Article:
Thanks Wade. Good morning, everyone, and thanks for joining us. 2012 was another successful year. Together with Genzyme, we completed the final steps of FDA approval to bring KYNAMRO to the market in the United States for patients with homozygous familial hypercholesterolemia.

We continue to advance our pipeline. We reported positive clinical data from multiple drugs and we initiated numerous clinical studies in a variety of therapeutic settings, which this year will provide us with a steady stream of data.

We added four new partnerships with AstraZeneca and Biogen Idec that will greatly enhance our direct discovery and development efforts in cancer and severe and rare neurological diseases. And we improved our already solid financial positions ending the year with significantly more cash than we started.

In addition, we maintained a relatively flat expense level despite moving many drugs forward in later-stages of clinical development. In short, it was a very busy and successful year. Since we have had a number of conference calls discussed the positive clinical data we’ve reported last year, I’ll just spend a few minutes discussing KYNAMRO in more detail before I turn the call over to Beth to go through our financials.

KYNAMRO has improved in the U.S. for patients with homozygous FH is a landmark event for these very sick patients and for Isis and for Genzyme. KYNAMRO represents an important new therapy for homozygous FH patients who have significant risk of early cardiovascular events and death, despite all currently available therapies.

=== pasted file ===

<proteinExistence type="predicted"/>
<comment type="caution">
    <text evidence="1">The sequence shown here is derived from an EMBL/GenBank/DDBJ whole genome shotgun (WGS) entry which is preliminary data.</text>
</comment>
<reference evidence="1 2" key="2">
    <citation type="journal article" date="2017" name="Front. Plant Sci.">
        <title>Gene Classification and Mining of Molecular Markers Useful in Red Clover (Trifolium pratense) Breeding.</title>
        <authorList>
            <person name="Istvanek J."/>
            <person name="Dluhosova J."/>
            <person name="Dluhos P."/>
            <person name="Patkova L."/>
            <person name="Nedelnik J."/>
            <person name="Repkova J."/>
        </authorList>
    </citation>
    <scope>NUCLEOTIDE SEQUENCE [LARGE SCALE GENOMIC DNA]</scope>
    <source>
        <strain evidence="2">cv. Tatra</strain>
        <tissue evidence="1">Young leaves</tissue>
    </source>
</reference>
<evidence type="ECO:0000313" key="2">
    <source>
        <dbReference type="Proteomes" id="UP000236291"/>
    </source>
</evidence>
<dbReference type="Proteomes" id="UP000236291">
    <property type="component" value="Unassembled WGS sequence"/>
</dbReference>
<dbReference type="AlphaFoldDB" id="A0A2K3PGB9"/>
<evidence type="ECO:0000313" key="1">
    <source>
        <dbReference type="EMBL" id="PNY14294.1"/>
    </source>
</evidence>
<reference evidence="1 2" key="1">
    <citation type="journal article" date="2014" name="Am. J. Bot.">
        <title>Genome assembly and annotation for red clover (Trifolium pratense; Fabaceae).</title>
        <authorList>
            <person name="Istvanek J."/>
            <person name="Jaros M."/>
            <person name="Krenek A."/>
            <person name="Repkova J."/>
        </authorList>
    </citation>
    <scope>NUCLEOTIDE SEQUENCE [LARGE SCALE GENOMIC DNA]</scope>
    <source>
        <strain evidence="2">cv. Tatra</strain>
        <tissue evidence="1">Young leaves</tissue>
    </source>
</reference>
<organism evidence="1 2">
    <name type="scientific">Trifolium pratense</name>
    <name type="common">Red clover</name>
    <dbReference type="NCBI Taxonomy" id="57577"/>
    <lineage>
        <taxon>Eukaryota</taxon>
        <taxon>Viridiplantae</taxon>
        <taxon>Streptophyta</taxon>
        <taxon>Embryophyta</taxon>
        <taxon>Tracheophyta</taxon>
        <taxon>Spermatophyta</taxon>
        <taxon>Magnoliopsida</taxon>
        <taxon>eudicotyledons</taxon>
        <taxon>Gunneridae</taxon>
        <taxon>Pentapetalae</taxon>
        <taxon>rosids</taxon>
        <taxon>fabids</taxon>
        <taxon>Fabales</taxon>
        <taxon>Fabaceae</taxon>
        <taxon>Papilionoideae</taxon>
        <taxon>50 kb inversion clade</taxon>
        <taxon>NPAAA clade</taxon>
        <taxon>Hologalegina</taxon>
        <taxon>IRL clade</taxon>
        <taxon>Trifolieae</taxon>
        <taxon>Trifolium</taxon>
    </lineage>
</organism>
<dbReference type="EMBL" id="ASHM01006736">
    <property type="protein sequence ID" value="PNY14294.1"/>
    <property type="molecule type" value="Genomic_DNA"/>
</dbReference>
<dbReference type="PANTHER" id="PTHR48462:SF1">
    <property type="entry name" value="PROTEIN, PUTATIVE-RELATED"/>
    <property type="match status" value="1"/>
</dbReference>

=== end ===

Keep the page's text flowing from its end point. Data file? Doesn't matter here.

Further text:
We’re very enthusiastic about the potential benefit KYNAMRO can bring to these patients. We’re fortunate to have Genzyme, a leader in marketing and selling orphan drugs, commercializing KYNAMRO, Genzyme’s pre-launch efforts have positioned KYNAMRO for a successful launch. Genzyme has begun training and certifying doctors under the REMS program. These doctors are writing prescriptions for their homozygous FH patients, and you will feel confident the reimbursement process.

Genzyme has established a robust program KYNAMRO Cornerstone for patient reimbursement support. This is a no-cost program staffed by dedicated Case Managers that provide disease and product education, nursing and reimbursement support and financial assistance to those who qualify.

Through this program, KYNAMRO patients can get the help they need to easily incorporate KYNAMRO into their lives. We’re pleased with the success so far in the KYNAMRO launch and it’s still very early days. In addition, Genzyme has already explained KYNAMRO in Europe on name patient basements. And of course, the FOCUS FH study is going well. FOCUS FH has been conducted under its file with the FDA and is designed to provide safety and efficacy data to support regulatory filings for severe heterozygous FH patients.

The approval of KYNAMRO has systematically administered antisense drug for lifelong use in patients with a chronic disease, validate for our technology, our approach to drive discovery, and our ability to develop drugs that could have a profound impact on patients lives. This historic event means that antisense technology has arrived at the drug discovery and development platform that can take its place alongside small molecules and therapeutics proteins.